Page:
We have voices. We have voices in our local communities and through the world wide web. We have voices on Twitter and Facebook. We have voices on television, radio and newspapers. We are getting our message out that the Big Tobacco bailout is wrong, unfair, and not what government ought to do. Witness what I found written about the big tobacco bailout in a letter to the editors of the Times-Tribune in Scranton, Pennsylvania:
Squeeze play by big tobacco
Editor: I am increasingly convinced nothing in Washington happens for the greater good; it only happens for special interests. Congress constantly talks about helping small business, but behind the scenes they’re hurting us.
In the 2012 highway bill expiring June 30, the U.S. Senate inserted a provision that will put retail locations like mine out of business. Three years ago, I opened my first store in Scranton where people can roll their own custom-blended tobacco cigarettes. Since then, my business has expanded in size and number of employees. I fill a market niche because my customers prefer their own tobacco blends over what’s commercially available.
But because I’m taking away a fraction of market share, Altria, Lorillard, R.J. Reynolds and other “Big Tobacco” interests are urging Congress to “reclassify” my retail stores as “tobacco manufacturing facilities,” subjecting my business to an unbearable regime of taxes and regulations no retail location could ever meet.
I know “Big Tobacco” is behind this from the U.S. Senate’s lobbying disclosure database. In 20 days, Altria, Lorillard and R.J.Reynolds spent more than $700,000 on at least 15 firms to help them lobby Congress for this provision. This doesn’t even include the millions these companies spend each quarter on in-house lobbyists. I opened stores in my native Pennsylvania because the business climate promotes success. Everything I have was built on the backbone of free enterprise, but that’s in jeopardy if this provision becomes law. Unfortunately, as a sponsor of H.R.4134, U.S. Rep. Tom Marino supports this bad provision despite my repeated requests to oppose it. The same is true of Sen. Bob Casey. I’m asking them to strip this legislation from the 2012 highway bill and stop it from moving any further. I hope Congress stops this.
Kudos to Mr. Fadden for speaking up and telling it like it is for people to see! Rep. Marino and Sen. Casey, please take note your people are watching…
Today’s Message: @LawmakerXYZ Strip it and forget it! The #BigTobacco bailout in the highway bill is a #jobs killer! http://bit.ly/NewTax
Good morning! It’s June 19, 2012 and the House and Senate are talking about the highway bill. Today, a meeting is scheduled between House Speaker John Boehner (R-OH), Senate Majority Leader Harry Reid (D-NV), Senator Barbara Boxer (D-CA) and Representative John Mica (R-FL). The four are gathering to trade notes and possibly make a decision on whether they can revive the big burrito 2012 transportation bill and move it forward, OR whether they should extend the current bill for a few months. As one of the news articles pointed out this morning, there isn’t a lot of time or opportunity left in this month for huge new pieces of legislation to get through both houses of Congress, and June 30 is when the current transportation authorization expires. It will be the judgement of the four individuals meeting today whether they continue down the path of destroying more than 1,000 small businesses, or letting them live to fight another day. If they move toward the latter option, an extension, then they’ll immediately cat fight about how long that extension is: six weeks or six months.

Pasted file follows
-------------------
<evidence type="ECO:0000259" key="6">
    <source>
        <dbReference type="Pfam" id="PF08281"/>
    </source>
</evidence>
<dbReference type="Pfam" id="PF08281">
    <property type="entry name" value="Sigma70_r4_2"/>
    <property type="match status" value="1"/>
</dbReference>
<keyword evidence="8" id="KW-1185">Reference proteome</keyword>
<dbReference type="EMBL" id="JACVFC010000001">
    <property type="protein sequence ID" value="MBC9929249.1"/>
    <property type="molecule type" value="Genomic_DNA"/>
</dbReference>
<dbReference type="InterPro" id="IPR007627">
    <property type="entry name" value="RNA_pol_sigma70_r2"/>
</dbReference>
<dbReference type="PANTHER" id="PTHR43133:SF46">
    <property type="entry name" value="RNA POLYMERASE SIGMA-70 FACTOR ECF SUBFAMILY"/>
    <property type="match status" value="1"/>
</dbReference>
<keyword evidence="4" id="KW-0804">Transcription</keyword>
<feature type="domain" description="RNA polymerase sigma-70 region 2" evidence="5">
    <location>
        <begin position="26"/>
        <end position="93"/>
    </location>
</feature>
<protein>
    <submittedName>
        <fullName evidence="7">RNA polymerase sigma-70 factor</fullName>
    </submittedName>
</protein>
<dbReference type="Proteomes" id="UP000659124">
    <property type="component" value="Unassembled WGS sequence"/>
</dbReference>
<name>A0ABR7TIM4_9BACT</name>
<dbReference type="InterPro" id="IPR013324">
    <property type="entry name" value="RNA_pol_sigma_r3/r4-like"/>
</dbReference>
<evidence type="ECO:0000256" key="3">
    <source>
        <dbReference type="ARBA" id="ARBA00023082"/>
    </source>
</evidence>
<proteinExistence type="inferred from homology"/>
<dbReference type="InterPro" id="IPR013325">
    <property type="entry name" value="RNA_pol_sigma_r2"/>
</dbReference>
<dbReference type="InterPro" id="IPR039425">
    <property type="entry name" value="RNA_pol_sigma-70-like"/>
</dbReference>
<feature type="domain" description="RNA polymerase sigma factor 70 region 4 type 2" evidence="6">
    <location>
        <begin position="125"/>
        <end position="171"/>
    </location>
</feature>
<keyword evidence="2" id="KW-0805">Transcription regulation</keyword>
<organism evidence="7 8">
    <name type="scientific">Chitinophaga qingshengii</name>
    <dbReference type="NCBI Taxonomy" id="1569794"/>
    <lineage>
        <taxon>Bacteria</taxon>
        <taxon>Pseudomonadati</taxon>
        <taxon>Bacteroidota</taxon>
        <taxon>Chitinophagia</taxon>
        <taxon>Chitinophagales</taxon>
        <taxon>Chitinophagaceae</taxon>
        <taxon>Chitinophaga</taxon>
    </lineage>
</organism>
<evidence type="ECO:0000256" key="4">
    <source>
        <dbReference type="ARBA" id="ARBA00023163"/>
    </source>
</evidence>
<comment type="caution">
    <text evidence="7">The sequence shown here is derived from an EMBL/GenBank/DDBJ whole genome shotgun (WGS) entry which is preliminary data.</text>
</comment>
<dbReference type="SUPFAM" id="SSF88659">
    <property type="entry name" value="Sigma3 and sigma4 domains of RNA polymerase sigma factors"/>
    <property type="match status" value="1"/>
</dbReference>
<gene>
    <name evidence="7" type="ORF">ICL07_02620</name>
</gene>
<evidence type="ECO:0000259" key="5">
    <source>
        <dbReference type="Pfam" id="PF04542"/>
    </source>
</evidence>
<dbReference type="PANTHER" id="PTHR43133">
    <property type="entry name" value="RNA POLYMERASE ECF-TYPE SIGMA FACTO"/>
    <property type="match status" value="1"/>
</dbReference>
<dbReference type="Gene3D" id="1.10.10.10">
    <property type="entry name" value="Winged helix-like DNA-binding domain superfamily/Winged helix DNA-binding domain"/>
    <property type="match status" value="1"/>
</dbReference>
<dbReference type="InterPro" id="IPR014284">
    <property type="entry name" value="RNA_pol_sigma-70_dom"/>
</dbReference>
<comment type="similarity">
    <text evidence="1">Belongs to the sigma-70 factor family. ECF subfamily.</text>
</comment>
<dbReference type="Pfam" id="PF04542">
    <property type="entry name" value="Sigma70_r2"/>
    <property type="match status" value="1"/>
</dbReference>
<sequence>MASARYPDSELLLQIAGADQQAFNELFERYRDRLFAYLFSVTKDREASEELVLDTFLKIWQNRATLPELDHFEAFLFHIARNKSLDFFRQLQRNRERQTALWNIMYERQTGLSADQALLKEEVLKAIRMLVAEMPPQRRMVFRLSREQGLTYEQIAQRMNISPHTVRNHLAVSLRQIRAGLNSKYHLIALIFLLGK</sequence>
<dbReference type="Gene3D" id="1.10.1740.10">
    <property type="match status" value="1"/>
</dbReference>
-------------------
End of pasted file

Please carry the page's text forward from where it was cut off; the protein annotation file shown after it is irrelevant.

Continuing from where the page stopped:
When I think about Congress just throwing their hands up and deciding, “Yah, let’s just do a bill and be done with the matter for six years,” I’m troubled. That’s what Sens. Boxer and Reid are pushing. But it’s that kind of thinking that reminds me of the maxim, “Haste makes waste.” Of the hundreds and thousands of pages in the highway bill and the code it references, I can’t imagine lawmakers wouldn’t be more careful about the potential impact of their actions. But, that’s what we’re guarding against today: Hasty actions that would give Big Tobacco their bailout and sell us down the river.
What happens if Big Tobacco wins its provision to reclassify small retail smoke shops as “manufacturers” subject to huge new taxes and regulations? Small business goes out of business. Members of Congress, need we remind you who will suffer from your approving a Big Tobacco bailout??
OUR MISSION: Remind our lawmakers in the U.S. House of Representatives that we do not agree with leaving a Big Tobacco bailout in the highway bill. We don’t like government picking winners and losers and crushing thousands of small business jobs just as a favor to Big Tobacco.